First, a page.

Montana Outdoors

July 8, 2013

It’s getting along toward that time of the season

Last Saturday there some shrubs along the trail with pairs of red berries; Utah Honeysuckle. Then today as I was enjoying some Serviceberries (my favorite wild fruit) I noticed the seed head of a Goat’s Beard, and I realized that it is already getting into the mature time of the season.

Utah honeysuckle, Rocky Mountain honeysuckle

Utah Honeysuckle

Utah Honeysuckle, Lonicera utahensis

Yellow Salsify, Goat's Beard

Yellow Salsify, Goat's Beard,

Yellow Salsify, Goat’s Beard, Tragopogon dubius

Saskatoon, Serviceberry

Saskatoon, Serviceberry

Saskatoon, Serviceberry, Amelanchier alnifolia


  1. Those serviceberries look like they can almost be plucked out of the photograph and turned into a pie.



    Comment by knightofswords — July 8, 2013 @ 8:16 pm

    • Those will be mostly gone tomorrow. I love serviceberries. Never tried them in a pie though, but I don’t know why not except maybe because they have a lot of little seeds and a very light flavor. I’ve eaten several pounds of them already.


      Comment by montucky — July 8, 2013 @ 9:33 pm

  2. I’ve heard bears are fond of blueberries, so I suspect they’d like those serviceberries, too. The goat’s beard is beautiful – it reminds me of the fireworks we’ve just seen! It’s hard to imagine you’re talking about the season maturing already, but we are heading toward mid-July. Here, the strawberries and blackberries are done, the figs are just in and the tomatoes. It’s the best time of the year for eating, that’s for sure.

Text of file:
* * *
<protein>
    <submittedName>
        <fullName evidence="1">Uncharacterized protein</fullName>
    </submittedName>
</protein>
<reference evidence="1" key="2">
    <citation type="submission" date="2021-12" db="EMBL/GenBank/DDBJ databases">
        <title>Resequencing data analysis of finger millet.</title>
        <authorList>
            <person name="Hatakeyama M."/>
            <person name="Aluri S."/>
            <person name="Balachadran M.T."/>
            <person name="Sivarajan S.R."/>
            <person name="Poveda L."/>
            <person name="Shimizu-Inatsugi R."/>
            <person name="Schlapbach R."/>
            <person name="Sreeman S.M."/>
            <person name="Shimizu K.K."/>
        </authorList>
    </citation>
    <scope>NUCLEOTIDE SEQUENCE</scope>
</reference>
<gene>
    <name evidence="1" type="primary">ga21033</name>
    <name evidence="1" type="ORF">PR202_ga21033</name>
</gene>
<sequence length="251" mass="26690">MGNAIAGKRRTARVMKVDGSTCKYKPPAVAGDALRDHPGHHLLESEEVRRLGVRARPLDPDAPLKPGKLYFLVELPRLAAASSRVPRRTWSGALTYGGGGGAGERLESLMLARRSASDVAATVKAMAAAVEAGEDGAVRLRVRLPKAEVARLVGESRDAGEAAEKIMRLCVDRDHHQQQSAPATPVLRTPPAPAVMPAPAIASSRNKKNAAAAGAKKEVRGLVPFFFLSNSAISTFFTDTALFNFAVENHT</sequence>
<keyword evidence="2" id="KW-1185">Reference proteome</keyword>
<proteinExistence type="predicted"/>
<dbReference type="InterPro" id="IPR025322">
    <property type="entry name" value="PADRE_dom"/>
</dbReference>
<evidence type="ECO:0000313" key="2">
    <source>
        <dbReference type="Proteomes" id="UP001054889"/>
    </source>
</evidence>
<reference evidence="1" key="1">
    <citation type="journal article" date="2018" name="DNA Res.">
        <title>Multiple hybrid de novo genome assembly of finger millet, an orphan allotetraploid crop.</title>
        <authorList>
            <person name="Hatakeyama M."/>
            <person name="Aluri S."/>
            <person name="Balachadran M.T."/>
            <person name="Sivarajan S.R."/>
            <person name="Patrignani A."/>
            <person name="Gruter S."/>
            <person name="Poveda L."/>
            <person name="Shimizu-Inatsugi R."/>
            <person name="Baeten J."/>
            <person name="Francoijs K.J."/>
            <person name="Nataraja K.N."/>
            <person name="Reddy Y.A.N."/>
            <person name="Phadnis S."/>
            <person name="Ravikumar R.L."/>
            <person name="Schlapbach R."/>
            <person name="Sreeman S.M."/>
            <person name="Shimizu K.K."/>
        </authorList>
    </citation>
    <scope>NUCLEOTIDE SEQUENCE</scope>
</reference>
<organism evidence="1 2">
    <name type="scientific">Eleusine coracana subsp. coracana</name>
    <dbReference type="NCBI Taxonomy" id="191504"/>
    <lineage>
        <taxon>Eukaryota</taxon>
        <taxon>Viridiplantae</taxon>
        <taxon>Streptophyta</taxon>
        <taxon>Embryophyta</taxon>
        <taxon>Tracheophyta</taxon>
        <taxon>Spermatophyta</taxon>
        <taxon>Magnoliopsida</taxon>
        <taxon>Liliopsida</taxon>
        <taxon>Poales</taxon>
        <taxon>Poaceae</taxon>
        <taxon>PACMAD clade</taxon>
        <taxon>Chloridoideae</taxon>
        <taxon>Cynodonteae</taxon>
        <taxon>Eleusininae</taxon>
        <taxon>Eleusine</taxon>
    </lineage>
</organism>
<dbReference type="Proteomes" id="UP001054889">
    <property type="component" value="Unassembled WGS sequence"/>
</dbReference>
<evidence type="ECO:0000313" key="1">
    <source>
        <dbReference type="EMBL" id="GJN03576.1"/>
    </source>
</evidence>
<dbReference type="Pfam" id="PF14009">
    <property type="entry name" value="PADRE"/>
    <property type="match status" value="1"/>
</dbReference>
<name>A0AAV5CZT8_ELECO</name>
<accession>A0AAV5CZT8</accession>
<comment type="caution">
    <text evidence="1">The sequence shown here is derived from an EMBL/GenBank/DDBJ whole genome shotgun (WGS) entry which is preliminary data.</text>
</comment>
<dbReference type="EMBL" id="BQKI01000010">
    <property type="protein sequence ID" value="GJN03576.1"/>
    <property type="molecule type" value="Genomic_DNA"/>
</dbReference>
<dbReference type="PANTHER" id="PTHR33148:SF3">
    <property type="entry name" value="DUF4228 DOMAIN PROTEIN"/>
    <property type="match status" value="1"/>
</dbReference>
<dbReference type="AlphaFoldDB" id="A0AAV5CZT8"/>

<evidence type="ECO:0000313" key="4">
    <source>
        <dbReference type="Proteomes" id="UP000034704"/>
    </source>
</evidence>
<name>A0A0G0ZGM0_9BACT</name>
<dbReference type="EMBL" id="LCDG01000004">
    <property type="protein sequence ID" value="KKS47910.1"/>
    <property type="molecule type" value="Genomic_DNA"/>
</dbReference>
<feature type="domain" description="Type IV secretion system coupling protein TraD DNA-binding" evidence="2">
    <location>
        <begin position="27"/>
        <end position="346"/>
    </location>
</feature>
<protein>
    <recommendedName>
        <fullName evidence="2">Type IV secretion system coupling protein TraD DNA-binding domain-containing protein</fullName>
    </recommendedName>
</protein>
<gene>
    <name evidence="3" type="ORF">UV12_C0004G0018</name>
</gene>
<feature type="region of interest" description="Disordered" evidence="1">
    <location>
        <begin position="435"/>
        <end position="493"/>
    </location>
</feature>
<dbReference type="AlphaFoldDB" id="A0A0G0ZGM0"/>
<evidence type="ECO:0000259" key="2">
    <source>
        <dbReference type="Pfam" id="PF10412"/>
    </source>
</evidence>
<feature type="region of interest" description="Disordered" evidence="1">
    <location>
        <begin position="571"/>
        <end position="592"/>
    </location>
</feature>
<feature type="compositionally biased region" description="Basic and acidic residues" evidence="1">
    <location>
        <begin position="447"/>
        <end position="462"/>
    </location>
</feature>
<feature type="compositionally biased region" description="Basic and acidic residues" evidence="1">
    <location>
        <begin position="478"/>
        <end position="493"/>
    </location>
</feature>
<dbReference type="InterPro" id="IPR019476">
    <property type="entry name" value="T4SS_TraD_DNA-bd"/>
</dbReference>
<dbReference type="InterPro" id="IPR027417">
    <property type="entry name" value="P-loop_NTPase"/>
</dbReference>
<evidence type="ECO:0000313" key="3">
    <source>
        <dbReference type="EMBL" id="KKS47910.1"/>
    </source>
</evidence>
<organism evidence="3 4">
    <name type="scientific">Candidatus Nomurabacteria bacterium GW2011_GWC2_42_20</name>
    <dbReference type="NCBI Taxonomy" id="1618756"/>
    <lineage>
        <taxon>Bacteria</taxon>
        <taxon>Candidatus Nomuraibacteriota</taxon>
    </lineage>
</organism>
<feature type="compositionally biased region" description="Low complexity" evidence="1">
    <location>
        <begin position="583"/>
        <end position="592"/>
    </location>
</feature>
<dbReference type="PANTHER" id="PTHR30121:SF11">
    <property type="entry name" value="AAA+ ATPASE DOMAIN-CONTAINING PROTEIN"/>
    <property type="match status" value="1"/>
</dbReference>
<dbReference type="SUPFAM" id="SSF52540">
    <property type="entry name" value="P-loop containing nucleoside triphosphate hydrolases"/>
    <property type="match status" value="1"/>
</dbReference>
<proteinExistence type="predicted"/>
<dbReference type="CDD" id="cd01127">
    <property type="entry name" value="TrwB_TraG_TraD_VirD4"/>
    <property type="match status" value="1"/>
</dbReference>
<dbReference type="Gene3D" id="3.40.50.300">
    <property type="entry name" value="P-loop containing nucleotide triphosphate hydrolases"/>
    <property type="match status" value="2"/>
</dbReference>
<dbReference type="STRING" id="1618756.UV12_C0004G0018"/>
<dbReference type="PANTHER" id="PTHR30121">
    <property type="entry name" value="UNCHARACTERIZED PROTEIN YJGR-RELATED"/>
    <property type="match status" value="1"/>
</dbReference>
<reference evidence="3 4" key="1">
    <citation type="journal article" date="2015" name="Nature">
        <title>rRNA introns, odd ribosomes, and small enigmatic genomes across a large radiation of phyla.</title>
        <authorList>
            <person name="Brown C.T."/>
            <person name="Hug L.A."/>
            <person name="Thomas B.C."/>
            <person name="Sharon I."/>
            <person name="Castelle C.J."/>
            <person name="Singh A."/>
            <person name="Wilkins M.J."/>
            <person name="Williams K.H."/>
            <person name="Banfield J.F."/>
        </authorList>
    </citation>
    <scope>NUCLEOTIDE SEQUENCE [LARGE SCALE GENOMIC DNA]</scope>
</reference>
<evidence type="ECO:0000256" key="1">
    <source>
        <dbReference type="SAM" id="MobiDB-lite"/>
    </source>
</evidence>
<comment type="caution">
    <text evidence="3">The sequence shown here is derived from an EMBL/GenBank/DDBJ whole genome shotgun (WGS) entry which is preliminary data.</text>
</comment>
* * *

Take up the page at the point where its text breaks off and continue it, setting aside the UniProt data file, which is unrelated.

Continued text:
Comment by shoreacres — July 8, 2013 @ 8:25 pm

    • Serviceberries are a staple for the bears while they last, along with huckleberries and chokecherries. The bears will start gaining weight now that the berries are starting to ripen.
      The wild plants are maturing quickly now, but our garden has just begun. Mother Nature knows a lot more about planting than we do!


      Comment by montucky — July 8, 2013 @ 9:36 pm

  3. great pictures as always.thanks for sharing.


    Comment by Anonymous — July 8, 2013 @ 9:21 pm

  4. That photo of the Saskatoon berries could have been taken in my backyard. I didn’t know they were called service berries too. We used to eat tons of Saskatoon berries when we were kids living in northern BC.


    Comment by wordsfromanneli — July 8, 2013 @ 10:16 pm

    • I have lots of them in my back yard too. Here they are known only as “Serviceberries”; you would get a very strange look if you called them Saskatoons. This year is a wonderful year for them. The bushes are loaded and the berries are huge and juicy. We have tons of very happy bears around here!